Welcome to the webpage of the Jackson lab in the Department of Land, Air, and Water Resources at the University of California at Davis. Louise Jackson has retired and the webpage is no longer being updated.
We studied soil and root ecology in agricultural and grassland ecosystems and across agricultural landscapes. We became increasingly involved in social-ecological projects on agricultural adaptation to climate change and on agrobiodiversity and ecosystem services. Our goals were to:
- Understand ecological processes that control nutrient cycling, microbial community composition, and plant growth and diversity along management and disturbance gradients
- Develop environmentally-sound management practices for increased sustainability, soil quality, and biodiversity in agricultural and grassland ecosystems in California
- Incorporate concepts of resilience and sustainagility into participatory research on responses to climate change, and agrobiodiversity use and conservation
Our work examined ecological processes in:
- Ecophysiology, e.g., plant nitrogen uptake and water relations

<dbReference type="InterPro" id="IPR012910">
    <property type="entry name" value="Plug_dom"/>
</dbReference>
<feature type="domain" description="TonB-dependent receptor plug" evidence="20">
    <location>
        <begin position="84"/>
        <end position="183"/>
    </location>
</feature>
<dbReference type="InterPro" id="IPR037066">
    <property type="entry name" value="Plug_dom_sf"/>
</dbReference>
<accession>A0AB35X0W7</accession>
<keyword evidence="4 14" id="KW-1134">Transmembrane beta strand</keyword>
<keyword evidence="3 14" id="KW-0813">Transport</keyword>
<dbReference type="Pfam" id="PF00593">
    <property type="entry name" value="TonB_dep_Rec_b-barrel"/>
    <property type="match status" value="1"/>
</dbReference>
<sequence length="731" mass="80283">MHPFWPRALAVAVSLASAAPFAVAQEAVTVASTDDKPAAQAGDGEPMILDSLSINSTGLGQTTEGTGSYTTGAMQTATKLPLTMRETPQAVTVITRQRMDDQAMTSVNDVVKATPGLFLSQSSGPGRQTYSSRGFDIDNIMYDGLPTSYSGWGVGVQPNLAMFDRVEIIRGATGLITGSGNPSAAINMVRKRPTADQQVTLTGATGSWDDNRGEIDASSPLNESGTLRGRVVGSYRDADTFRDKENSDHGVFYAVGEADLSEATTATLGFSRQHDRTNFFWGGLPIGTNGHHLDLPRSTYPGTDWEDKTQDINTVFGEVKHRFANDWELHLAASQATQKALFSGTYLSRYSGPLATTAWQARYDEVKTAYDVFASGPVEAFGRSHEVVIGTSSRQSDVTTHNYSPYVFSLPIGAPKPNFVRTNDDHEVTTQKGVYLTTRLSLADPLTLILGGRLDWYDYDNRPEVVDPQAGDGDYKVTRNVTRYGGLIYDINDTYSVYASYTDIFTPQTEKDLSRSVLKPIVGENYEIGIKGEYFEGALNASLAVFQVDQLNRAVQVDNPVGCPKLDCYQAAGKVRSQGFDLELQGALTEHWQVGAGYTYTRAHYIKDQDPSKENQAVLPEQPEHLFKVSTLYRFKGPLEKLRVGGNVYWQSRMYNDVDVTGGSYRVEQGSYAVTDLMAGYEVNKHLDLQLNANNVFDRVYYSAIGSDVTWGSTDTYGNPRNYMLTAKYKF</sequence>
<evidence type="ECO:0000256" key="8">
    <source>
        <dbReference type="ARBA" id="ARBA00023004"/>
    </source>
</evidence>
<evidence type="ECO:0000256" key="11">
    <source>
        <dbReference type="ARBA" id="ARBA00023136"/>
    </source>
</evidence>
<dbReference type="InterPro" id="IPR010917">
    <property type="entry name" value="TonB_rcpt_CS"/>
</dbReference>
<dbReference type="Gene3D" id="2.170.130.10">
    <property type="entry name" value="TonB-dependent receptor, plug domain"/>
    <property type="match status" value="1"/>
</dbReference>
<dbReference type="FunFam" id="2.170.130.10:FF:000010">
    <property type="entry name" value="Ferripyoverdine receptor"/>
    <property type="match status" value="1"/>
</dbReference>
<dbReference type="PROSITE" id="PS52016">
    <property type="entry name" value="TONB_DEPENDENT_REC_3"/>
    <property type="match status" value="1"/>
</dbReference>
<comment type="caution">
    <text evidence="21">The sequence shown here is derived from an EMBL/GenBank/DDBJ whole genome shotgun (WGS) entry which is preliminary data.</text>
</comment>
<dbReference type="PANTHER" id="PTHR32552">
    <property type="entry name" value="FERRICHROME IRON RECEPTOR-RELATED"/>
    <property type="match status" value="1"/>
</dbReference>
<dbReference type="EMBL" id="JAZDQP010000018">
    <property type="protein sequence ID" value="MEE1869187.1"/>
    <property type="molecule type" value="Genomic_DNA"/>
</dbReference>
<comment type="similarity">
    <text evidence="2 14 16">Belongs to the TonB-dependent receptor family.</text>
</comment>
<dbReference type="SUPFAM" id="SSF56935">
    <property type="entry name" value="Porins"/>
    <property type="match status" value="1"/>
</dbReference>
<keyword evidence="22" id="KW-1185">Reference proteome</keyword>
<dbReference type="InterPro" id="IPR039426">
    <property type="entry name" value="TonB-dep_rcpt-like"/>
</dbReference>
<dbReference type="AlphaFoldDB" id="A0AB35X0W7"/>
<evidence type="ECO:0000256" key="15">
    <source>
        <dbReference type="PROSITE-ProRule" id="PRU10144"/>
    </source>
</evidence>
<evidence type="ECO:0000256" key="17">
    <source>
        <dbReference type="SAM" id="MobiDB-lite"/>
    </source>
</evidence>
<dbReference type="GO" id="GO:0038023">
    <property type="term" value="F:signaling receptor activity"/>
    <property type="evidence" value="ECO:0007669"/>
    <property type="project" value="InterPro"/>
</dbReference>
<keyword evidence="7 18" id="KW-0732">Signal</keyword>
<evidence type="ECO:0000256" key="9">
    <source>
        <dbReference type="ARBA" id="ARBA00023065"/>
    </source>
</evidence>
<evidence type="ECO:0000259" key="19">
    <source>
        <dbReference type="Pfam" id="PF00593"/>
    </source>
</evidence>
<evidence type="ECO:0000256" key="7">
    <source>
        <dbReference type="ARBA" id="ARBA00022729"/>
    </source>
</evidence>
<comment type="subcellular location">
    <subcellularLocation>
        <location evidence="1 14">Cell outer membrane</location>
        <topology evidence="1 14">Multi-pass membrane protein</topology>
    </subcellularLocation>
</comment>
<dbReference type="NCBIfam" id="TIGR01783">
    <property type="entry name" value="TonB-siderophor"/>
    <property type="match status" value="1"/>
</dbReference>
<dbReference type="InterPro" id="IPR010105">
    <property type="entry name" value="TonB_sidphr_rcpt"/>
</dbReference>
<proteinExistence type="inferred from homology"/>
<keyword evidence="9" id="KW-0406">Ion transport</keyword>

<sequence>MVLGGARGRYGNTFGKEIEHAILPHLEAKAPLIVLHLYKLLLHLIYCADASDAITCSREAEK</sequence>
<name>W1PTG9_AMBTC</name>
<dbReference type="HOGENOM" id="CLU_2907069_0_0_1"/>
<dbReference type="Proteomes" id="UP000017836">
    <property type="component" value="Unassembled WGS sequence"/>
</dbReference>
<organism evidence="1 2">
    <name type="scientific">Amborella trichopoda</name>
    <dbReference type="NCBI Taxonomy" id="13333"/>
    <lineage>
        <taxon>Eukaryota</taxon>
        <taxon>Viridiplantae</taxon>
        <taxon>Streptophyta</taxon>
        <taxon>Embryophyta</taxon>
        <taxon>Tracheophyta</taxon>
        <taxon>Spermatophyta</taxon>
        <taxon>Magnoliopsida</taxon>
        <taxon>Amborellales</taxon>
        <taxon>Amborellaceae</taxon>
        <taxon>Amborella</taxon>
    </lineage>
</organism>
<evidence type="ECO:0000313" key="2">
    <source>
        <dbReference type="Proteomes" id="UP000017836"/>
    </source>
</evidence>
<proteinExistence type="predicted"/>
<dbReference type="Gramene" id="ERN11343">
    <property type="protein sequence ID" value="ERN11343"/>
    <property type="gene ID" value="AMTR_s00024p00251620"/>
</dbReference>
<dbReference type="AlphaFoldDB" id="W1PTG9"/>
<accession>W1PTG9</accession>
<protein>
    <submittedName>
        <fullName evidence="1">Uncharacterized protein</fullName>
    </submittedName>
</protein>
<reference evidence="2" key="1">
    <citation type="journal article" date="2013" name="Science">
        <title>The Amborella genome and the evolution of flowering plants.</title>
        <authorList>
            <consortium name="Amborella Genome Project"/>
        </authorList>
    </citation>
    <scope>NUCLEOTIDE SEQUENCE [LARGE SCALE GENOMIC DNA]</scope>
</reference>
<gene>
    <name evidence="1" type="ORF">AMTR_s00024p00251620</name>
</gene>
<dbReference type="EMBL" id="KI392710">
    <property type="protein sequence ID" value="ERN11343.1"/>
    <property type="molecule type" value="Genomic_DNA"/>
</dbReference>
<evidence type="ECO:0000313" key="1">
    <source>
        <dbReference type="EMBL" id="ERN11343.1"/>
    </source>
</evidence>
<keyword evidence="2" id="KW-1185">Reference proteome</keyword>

- Community ecology, e.g., plant and soil microbial community composition and activity
- Ecosystem ecology, e.g., soil-plant nitrogen and carbon flows as mediated by microbial and plant processes
- Landscape-level ecology, e.g., soil and vegetation change along land use gradients
We focused on vegetable crop systems and on the comparison of soil processes between intensively-farmed vegetable crop systems and neighboring grassland and savanna/woodland ecosystems. Our projects spanned basic and applied research topics, and addressed issues related to water, nitrogen, and organic matter management. Our work was in both conventional and organically farmed agroecosystems, and in managed and protected wildland ecosystems.
Outreach and extension of research results to farmers and landowners was an important part of our programs. We emphasized participatory on-farm research as an extremely valuable way to study ecological processes, as well as produce relevant information for farmers to use in their decision-making. We also found ways to include various types of organizations and agencies in this work, and to enhance the scientific basis for policy decisions and implementation on topics related to land use.
Emerita Professor and Extension Specialist